(Another thing that has shifted in my view of the book, and Lindsay’s work as a whole, is its darkness. Initially encountering Lindsay and Arcturus, you can get caught up in that darkness — after all, it’s a novel about world-rejection, where only Pain can redeem you from all the terrible pleasures of life; and meanwhile Lindsay himself, after a lack of success as an author, died quite unpleasantly from self-neglect. But the more I’ve read it, the more I’ve seen that actually it’s a book shot through with a vitality that defies the darkness, and seeks something better. With Arcturus, the darkness is not the end point, but the beginning, and the impulse behind it is one of uncompromisingly seeking something better.)

Ad from The Times, September 1920

I like how open to interpretation A Voyage to Arcturus is, even while it has an evident meaning. Yes, it’s a gnostic text, but also it’s an exploration of a certain sort of psychological state that (in my view) is more fundamental than any religious or philosophical outlook: if you are not your authentic self (if you are Maskull, as opposed to Nightspore), then the world will seem like Crystalman’s prison, and it will be hard, dangerous work trying to untangle yourself from it. (Lindsay’s friend, E H Visiak, read the book in completely Christian terms; Colin Wilson read it as an allegory of consciousness; J B Pick saw it as vision.)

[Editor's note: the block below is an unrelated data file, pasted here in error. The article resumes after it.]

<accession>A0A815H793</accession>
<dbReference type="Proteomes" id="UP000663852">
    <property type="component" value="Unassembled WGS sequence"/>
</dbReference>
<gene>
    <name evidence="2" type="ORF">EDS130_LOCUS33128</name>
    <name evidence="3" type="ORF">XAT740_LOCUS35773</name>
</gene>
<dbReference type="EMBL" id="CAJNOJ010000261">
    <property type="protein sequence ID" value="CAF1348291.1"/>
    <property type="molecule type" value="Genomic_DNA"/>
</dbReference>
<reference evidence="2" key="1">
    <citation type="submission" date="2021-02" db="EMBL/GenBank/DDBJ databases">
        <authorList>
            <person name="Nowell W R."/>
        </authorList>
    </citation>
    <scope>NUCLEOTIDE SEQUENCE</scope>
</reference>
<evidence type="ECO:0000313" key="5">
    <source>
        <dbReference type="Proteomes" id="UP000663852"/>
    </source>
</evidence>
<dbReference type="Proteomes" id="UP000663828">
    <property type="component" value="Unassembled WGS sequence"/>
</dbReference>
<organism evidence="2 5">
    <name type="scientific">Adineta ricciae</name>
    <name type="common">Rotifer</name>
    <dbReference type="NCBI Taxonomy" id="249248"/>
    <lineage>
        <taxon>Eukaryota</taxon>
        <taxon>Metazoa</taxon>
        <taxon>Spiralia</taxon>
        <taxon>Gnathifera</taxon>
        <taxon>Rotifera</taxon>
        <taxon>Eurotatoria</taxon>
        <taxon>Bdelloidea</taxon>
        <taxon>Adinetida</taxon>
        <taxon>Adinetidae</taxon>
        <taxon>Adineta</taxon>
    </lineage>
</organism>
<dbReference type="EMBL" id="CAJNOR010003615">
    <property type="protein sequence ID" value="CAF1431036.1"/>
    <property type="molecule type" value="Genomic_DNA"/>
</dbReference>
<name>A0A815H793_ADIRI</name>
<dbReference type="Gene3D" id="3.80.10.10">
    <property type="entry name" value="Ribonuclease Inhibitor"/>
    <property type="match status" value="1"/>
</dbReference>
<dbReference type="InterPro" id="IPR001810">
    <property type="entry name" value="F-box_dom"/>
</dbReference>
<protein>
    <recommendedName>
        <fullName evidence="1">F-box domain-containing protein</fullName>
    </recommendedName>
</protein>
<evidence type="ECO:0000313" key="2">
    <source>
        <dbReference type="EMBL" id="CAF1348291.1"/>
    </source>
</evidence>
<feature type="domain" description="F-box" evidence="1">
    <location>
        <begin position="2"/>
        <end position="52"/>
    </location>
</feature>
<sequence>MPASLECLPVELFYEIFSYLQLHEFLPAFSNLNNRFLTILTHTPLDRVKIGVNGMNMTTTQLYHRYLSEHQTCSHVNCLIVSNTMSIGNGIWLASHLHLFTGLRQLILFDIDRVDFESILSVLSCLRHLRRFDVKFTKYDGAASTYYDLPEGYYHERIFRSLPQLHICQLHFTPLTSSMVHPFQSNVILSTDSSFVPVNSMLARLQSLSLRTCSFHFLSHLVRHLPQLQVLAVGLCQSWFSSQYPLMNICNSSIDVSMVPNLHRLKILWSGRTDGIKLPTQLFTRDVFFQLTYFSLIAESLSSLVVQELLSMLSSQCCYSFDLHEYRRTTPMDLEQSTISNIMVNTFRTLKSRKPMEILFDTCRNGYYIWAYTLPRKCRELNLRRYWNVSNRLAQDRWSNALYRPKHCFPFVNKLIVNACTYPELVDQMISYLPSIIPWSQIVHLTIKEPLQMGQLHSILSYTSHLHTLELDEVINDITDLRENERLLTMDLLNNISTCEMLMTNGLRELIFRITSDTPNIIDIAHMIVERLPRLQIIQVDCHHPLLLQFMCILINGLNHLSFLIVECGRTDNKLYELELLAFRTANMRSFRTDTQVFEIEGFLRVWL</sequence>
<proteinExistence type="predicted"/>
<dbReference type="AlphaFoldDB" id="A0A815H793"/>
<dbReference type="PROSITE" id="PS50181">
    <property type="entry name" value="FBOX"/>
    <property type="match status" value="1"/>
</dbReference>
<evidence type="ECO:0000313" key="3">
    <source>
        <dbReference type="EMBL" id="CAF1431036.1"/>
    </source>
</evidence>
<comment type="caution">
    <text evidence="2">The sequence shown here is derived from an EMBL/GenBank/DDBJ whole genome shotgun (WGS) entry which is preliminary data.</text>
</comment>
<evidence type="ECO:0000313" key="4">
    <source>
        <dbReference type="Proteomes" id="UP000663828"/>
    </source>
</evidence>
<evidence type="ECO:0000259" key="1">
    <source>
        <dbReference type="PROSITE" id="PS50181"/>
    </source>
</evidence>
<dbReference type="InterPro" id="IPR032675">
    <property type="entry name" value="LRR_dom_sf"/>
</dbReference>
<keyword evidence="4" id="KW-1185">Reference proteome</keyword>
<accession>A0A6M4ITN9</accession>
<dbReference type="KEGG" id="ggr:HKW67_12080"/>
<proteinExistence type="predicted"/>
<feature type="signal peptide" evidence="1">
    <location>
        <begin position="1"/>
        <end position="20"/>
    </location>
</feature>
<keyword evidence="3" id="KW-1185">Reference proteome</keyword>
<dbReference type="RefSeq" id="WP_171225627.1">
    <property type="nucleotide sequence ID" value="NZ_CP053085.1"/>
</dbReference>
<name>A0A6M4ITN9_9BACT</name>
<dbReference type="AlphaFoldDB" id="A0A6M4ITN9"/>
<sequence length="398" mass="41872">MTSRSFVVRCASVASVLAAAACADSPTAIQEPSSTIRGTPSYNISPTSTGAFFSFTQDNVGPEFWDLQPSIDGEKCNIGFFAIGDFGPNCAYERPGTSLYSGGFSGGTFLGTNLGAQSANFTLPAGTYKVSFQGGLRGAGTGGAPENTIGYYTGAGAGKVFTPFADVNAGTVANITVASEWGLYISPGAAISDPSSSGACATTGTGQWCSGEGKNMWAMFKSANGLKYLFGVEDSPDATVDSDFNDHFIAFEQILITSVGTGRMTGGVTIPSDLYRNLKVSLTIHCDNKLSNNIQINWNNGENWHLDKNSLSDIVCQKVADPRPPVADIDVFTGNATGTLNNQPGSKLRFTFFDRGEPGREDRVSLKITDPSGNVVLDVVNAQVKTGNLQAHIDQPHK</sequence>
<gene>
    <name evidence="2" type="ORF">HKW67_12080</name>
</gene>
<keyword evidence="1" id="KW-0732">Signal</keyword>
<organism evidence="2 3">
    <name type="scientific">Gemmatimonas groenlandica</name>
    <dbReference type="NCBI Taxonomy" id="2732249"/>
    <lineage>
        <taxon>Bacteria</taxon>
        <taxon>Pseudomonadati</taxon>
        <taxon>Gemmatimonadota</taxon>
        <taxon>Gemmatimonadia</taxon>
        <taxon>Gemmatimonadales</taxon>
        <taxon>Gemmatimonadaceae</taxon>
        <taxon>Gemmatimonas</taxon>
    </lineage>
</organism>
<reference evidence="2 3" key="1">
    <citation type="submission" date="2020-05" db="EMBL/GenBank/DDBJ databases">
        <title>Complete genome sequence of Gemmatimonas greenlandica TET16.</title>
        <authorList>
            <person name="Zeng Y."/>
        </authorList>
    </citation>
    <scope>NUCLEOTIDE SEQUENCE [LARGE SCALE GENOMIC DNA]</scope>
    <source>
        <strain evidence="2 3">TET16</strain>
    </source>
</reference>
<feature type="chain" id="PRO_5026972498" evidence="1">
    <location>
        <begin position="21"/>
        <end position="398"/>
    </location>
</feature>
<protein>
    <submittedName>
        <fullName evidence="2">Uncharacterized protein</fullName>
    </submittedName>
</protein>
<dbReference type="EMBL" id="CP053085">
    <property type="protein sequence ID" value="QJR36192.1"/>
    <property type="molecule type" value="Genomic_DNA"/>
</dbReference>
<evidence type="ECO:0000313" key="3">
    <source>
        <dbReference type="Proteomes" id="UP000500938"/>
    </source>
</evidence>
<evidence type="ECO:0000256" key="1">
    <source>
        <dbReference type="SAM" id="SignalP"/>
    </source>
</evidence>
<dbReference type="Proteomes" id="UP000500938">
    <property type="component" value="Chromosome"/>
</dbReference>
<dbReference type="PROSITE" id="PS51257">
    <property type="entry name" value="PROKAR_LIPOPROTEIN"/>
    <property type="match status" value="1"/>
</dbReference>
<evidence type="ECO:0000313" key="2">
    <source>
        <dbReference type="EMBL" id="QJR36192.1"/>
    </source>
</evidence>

Most recently, I’ve come to see A Voyage to Arcturus as an incredibly rich archetype of the quest for truth. (And I think it’s in the book’s archetypal, or mythical, structure that its power lies — it certainly wasn’t its ideas that grabbed me on that first read, but something far more instinctual, mythical, musical even.)

Romanian edition

The protagonist Maskull begins the book not really invested in any search for truth as such, but once he gets caught up in it, he goes through all the possible stages of being deceived, wrong-footed, sidetracked, aggrandised, defeated, converted, bamboozled, disillusioned and overwhelmed, before finally, worn out through a series of breakneck back-and-forths, he snaps, and finds the simplicity and truth he was seeking all along — a simplicity that transforms him from Maskull to Nightspore, and turns the world from benighted deception into one lit by a beacon of pure truth (Muspel-fire).